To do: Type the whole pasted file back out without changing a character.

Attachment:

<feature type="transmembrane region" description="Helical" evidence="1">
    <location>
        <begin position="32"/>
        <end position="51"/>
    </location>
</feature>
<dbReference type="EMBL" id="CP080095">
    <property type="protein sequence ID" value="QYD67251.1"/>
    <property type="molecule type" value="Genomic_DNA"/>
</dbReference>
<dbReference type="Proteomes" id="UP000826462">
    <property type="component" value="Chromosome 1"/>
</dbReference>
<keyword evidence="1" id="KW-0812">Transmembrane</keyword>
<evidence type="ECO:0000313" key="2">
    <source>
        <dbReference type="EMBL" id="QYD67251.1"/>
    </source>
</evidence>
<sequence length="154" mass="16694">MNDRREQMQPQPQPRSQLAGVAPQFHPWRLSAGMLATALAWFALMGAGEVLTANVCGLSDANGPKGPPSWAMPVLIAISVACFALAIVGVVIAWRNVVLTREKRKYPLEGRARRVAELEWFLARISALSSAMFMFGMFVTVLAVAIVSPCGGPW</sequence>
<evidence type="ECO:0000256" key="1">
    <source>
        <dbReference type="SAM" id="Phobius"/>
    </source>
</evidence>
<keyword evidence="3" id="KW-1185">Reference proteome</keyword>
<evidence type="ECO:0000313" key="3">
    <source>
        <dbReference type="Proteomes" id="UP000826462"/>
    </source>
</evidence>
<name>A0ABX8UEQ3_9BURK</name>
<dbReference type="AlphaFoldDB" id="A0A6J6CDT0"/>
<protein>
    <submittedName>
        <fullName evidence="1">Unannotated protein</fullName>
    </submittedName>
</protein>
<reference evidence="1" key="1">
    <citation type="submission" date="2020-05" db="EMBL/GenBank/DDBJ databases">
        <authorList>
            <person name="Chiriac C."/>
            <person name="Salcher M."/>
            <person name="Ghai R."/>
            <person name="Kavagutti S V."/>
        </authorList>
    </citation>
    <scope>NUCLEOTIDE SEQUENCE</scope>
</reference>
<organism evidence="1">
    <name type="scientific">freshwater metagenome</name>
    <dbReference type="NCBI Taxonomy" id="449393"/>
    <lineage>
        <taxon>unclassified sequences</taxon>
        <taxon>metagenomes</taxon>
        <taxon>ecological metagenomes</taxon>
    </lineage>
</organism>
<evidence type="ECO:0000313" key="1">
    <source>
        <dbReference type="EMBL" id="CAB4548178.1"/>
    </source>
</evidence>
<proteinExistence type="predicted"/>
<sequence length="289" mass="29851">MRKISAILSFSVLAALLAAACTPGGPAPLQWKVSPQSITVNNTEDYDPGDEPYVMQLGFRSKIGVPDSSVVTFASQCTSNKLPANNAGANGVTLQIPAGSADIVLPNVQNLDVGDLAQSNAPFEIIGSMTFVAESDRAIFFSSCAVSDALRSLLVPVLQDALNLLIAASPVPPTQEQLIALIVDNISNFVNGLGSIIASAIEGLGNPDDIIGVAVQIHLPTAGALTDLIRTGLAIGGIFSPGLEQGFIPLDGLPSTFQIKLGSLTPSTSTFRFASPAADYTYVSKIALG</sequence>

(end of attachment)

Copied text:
<feature type="transmembrane region" description="Helical" evidence="1">
    <location>
        <begin position="32"/>
        <end position="51"/>
    </location>
</feature>
<dbReference type="EMBL" id="CP080095">
    <property type="protein sequence ID" value="QYD67251.1"/>
    <property type="molecule type" value="Genomic_DNA"/>
</dbReference>
<dbReference type="Proteomes" id="UP000826462">
    <property type="component" value="Chromosome 1"/>
</dbReference>
<keyword evidence="1" id="KW-0812">Transmembrane</keyword>
<evidence type="ECO:0000313" key="2">
    <source>
        <dbReference type="EMBL" id="QYD67251.1"/>
    </source>
</evidence>
<sequence length="154" mass="16694">MNDRREQMQPQPQPRSQLAGVAPQFHPWRLSAGMLATALAWFALMGAGEVLTANVCGLSDANGPKGPPSWAMPVLIAISVACFALAIVGVVIAWRNVVLTREKRKYPLEGRARRVAELEWFLARISALSSAMFMFGMFVTVLAVAIVSPCGGPW</sequence>
<evidence type="ECO:0000256" key="1">
    <source>
        <dbReference type="SAM" id="Phobius"/>
    </source>
</evidence>
<keyword evidence="3" id="KW-1185">Reference proteome</keyword>
<evidence type="ECO:0000313" key="3">
    <source>
        <dbReference type="Proteomes" id="UP000826462"/>
    </source>
</evidence>
<name>A0ABX8UEQ3_9BURK</name>
<dbReference type="AlphaFoldDB" id="A0A6J6CDT0"/>
<protein>
    <submittedName>
        <fullName evidence="1">Unannotated protein</fullName>
    </submittedName>
</protein>
<reference evidence="1" key="1">
    <citation type="submission" date="2020-05" db="EMBL/GenBank/DDBJ databases">
        <authorList>
            <person name="Chiriac C."/>
            <person name="Salcher M."/>
            <person name="Ghai R."/>
            <person name="Kavagutti S V."/>
        </authorList>
    </citation>
    <scope>NUCLEOTIDE SEQUENCE</scope>
</reference>
<organism evidence="1">
    <name type="scientific">freshwater metagenome</name>
    <dbReference type="NCBI Taxonomy" id="449393"/>
    <lineage>
        <taxon>unclassified sequences</taxon>
        <taxon>metagenomes</taxon>
        <taxon>ecological metagenomes</taxon>
    </lineage>
</organism>
<evidence type="ECO:0000313" key="1">
    <source>
        <dbReference type="EMBL" id="CAB4548178.1"/>
    </source>
</evidence>
<proteinExistence type="predicted"/>
<sequence length="289" mass="29851">MRKISAILSFSVLAALLAAACTPGGPAPLQWKVSPQSITVNNTEDYDPGDEPYVMQLGFRSKIGVPDSSVVTFASQCTSNKLPANNAGANGVTLQIPAGSADIVLPNVQNLDVGDLAQSNAPFEIIGSMTFVAESDRAIFFSSCAVSDALRSLLVPVLQDALNLLIAASPVPPTQEQLIALIVDNISNFVNGLGSIIASAIEGLGNPDDIIGVAVQIHLPTAGALTDLIRTGLAIGGIFSPGLEQGFIPLDGLPSTFQIKLGSLTPSTSTFRFASPAADYTYVSKIALG</sequence>